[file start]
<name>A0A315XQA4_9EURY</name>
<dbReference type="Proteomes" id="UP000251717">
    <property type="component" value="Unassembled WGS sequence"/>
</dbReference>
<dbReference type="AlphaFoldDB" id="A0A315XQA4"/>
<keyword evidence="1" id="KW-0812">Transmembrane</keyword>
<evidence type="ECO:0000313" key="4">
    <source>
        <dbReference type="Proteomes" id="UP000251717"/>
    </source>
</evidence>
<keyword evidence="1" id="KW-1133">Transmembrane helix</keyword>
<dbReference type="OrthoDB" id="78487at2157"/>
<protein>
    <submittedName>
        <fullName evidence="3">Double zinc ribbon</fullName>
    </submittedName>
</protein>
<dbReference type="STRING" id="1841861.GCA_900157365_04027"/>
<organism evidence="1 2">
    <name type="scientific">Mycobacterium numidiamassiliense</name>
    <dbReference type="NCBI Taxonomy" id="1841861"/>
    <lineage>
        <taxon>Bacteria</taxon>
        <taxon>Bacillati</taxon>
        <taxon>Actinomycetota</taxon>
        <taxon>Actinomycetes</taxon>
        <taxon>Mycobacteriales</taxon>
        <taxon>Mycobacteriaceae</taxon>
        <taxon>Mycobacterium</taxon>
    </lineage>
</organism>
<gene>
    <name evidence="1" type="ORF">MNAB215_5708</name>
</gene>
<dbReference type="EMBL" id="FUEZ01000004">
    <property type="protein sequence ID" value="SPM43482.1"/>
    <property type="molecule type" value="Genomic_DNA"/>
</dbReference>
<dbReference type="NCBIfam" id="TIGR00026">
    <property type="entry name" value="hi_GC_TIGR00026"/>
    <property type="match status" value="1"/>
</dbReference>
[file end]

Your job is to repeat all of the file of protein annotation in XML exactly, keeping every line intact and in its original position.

<name>A0A315XQA4_9EURY</name>
<dbReference type="Proteomes" id="UP000251717">
    <property type="component" value="Unassembled WGS sequence"/>
</dbReference>
<dbReference type="AlphaFoldDB" id="A0A315XQA4"/>
<keyword evidence="1" id="KW-0812">Transmembrane</keyword>
<evidence type="ECO:0000313" key="4">
    <source>
        <dbReference type="Proteomes" id="UP000251717"/>
    </source>
</evidence>
<keyword evidence="1" id="KW-1133">Transmembrane helix</keyword>
<dbReference type="OrthoDB" id="78487at2157"/>
<protein>
    <submittedName>
        <fullName evidence="3">Double zinc ribbon</fullName>
    </submittedName>
</protein>
<dbReference type="STRING" id="1841861.GCA_900157365_04027"/>
<organism evidence="1 2">
    <name type="scientific">Mycobacterium numidiamassiliense</name>
    <dbReference type="NCBI Taxonomy" id="1841861"/>
    <lineage>
        <taxon>Bacteria</taxon>
        <taxon>Bacillati</taxon>
        <taxon>Actinomycetota</taxon>
        <taxon>Actinomycetes</taxon>
        <taxon>Mycobacteriales</taxon>
        <taxon>Mycobacteriaceae</taxon>
        <taxon>Mycobacterium</taxon>
    </lineage>
</organism>
<gene>
    <name evidence="1" type="ORF">MNAB215_5708</name>
</gene>
<dbReference type="EMBL" id="FUEZ01000004">
    <property type="protein sequence ID" value="SPM43482.1"/>
    <property type="molecule type" value="Genomic_DNA"/>
</dbReference>
<dbReference type="NCBIfam" id="TIGR00026">
    <property type="entry name" value="hi_GC_TIGR00026"/>
    <property type="match status" value="1"/>
</dbReference>